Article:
The Men’s Club by Leonard Michaels

Reviewed by Simon

mens-clubThere have been quite a few reprints, in recent years, from the interwar period and thereabouts. We are familiar with Golden Age detective fiction coming back into print, or the likes of Persephone, Virago Modern Classics, and others looking to the 1920s and 1930s for forgotten gems. Less often do reprints emerge from the 1970s – and so it was intriguing that Daunt Books have looked to Leonard Michaels and The Men’s Club for their latest offering (originally published in 1978 according to the inner flap, and 1981 according to Wikipedia – who knows?).

And what a curious novel this is. While I very much enjoyed reading it – hence why it is being included in Shiny New Books – I spent quite a lot of the time wondering quite why.

The subject matter can be dealt with quickly. Seven men decide to form a club. They are friends, acquaintances, and strangers – the (unnamed, I believe) narrator knows few of them when he turns up to the first meeting, and he isn’t particularly out to charm. But why a club in the first place? The host’s wife is having a women’s club, and the men decide that they should give it a whirl themselves…

I thought about the women. Anger, identity, politics, rights, wrongs. I envied them. It seemed attractive to be deprived in our society. Deprivation gives you something to fight for, it makes you morally superior, it makes you serious. What was left for men these days? They already had everything. Did they need clubs? The mere sight of two men together suggests a club. Consider Damon and Pythias, Huck and Jim, Hamlet and Horatio. The list is familiar. Even the Lone Ranger wasn’t lonely. He had Tonto. There is Gertrude Stein and Alice B. Toklas, but, generally, two women suggest gossip and a kiss goodbye. Kramer, still talking meandered in a sea of non-existent purpose. I said, ‘Why are you talking about our purpose? Let’s just say what we want to do’.

What they want to do is, it turns out, is tell stories about themselves. And this is where I began wondering why I was finding the novel compelling – because there are several drawbacks. The Men’s Club often seems to have been written by somebody who has never met a man, and is drawing all their information from the bits of a high school film that take place in a locker room. Almost all the memories shared by these men are about sex – recurrent shouts of “Did you make it with her?” – until it feels like ‘Summer Days’ from Grease. The men talk at length about how their affairs, told in elaborate narratives (and often enormous unbroken paragraphs) that bear no similarities to how anybody tells stories.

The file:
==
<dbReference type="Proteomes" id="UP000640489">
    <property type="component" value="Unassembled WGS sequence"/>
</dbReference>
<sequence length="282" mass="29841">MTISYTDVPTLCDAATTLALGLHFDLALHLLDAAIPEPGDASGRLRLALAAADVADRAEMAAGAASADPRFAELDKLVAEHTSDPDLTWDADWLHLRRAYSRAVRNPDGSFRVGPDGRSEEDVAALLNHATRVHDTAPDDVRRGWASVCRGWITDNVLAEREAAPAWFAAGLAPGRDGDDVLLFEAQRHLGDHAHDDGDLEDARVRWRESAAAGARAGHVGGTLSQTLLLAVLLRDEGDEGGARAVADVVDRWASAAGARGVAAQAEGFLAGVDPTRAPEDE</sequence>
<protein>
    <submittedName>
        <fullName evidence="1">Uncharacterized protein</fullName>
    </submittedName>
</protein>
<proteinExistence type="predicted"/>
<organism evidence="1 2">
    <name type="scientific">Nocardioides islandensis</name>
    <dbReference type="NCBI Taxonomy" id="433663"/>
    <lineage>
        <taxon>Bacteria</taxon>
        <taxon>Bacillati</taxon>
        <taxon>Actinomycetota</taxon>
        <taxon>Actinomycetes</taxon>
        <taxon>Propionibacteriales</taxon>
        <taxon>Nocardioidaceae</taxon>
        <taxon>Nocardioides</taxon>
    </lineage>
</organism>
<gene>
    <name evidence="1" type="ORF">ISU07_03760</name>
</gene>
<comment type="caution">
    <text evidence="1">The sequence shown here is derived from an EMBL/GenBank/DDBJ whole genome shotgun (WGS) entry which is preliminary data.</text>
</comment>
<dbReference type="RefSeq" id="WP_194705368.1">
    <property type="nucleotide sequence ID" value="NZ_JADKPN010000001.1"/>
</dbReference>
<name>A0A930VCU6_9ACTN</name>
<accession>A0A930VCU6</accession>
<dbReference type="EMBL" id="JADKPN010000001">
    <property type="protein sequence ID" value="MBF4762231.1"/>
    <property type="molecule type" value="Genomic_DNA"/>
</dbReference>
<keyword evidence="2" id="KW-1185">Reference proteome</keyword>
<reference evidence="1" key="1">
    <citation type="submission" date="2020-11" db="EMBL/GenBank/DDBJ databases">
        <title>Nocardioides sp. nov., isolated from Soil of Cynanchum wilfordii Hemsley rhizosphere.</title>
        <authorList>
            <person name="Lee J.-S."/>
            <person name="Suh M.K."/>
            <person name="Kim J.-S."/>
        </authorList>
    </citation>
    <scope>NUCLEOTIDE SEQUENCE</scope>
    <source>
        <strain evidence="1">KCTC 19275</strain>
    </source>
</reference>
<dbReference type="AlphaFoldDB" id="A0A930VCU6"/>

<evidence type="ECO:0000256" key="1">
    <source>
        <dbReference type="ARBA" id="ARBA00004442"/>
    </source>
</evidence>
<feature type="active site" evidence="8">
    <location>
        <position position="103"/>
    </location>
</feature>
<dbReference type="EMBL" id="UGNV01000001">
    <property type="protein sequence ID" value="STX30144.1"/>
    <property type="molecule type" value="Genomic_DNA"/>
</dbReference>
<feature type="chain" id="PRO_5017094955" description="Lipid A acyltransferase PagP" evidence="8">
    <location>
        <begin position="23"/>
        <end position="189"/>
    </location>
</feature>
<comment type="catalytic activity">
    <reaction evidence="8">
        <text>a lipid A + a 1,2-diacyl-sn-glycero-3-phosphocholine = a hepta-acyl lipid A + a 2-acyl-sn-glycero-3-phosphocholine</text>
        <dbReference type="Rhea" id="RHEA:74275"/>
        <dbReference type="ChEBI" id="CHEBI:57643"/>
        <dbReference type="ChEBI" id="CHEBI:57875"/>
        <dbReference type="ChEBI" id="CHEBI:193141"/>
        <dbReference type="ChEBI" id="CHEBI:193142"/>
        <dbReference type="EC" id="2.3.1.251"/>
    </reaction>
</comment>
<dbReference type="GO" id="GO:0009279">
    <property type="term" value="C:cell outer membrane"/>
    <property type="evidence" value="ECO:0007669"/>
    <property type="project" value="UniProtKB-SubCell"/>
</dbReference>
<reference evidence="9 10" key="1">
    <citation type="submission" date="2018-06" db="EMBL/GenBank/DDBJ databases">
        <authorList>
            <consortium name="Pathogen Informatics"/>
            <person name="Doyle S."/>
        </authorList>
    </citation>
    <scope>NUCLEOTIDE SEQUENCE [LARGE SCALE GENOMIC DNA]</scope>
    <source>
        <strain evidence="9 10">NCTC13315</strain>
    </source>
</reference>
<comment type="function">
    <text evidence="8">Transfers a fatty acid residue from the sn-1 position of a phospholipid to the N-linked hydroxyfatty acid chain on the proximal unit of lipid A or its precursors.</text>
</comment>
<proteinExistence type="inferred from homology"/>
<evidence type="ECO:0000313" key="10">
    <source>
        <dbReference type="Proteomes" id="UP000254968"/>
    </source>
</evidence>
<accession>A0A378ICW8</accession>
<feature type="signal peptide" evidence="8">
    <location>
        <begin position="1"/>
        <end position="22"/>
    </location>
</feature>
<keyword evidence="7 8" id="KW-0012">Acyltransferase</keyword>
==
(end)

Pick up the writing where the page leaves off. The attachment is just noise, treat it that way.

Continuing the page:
Are there any men like these in the real world? If so, I have had the privilege of never meeting any of them. People sometimes ask whether a male author can write as a woman, or a female author can write as a man – which always seems like a slightly silly question to me, as though there were only two types of people in the world, and gender was the sole distinction between people’s characters and outlooks. Well, during The Men’s Club I wondered if Leonard Michaels could write as a man.

So why am I still writing about it here? Because, despite everything, it is a tour de force of style. Michaels completely overwhelms with his writing style that doesn’t let up for a moment. It is composed of sharp sentences, short sentences, and emotionless statements. Sometimes just individual words. It builds and it builds, creating a consistency of tone that made me step back and admire the whole – even while any single section had me scratching my head. There is something about an author committing so entirely and so successfully that can’t help but impress. His way with words, with creating an environment (one can hardly call it a world; this is not a real world) is phenomenal.

This is perhaps my most confusing (to me) review in Shiny New Books to date. I shan’t re-read The Men’s Club. I don’t think I’ll ever read anything else by Leonard Michaels. But he is undeniably an extremely gifted writer – and this, as a united piece of work, is brilliantly written. What an unusual, disconcerting creation.

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Simon is one of the Shiny New Books editors.

Leonard Michaels, The Men’s Club (Daunt: London, 2016). 978-1907970849, 152pp., paperback.

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2 Comments

  1. Yes. There are many men who talk that way. I actually own this book (but not this edition), but haven’t read it yet. I need shortish books to make my year’s goal, maybe I will move this into position.

  2. Honey Barth

    I just finished reading “The Men’s Club” for the 2nd time. My previous reading was when it was first published and forgotten.
    Reading this review my first reaction was that Simon is not Jewish and is on the young side. It is a very Jewish novel and doesn’t seem so strange (only slightly) to me — an over the hill female Jew. It is very much a 70s (the REAL 60s) novel.
    I enjoyed it, do not intend to read it again, and found the whole thing real enough though often exaggerated but still within the realm of possibility.
    Today, letting go usually involves violence; in those days, though rarely happening, it would involve craziness instead. Considering how drunk they all were, the extreme wildness at the end is not that far-fetched.
    For me the novel was full of life and unpredictable behavior in the way life, in all its richness, often is! Like me, the action is definitely not mainstream.

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